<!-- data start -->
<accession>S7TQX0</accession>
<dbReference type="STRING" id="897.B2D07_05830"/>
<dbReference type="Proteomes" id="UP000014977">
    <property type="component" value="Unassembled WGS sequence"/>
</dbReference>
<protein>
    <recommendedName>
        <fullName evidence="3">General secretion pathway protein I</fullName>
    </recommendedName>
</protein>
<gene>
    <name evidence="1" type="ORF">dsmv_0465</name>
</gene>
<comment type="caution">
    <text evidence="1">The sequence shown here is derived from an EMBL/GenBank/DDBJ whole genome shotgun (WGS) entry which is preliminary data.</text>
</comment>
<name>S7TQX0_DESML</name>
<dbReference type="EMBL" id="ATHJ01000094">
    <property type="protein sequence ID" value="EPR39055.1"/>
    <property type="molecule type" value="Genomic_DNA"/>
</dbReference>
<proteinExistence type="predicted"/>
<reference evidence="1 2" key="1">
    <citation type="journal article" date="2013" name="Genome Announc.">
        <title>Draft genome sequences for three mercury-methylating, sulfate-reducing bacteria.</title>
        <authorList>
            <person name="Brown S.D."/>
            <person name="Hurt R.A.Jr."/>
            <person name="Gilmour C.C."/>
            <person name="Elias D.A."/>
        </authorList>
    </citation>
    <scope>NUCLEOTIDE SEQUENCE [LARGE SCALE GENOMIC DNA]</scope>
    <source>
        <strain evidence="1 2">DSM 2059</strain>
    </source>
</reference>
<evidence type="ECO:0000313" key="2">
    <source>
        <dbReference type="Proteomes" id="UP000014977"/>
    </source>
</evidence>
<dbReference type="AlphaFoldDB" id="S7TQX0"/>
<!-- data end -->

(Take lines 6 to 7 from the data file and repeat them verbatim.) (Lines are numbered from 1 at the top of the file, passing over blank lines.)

<protein>
    <recommendedName>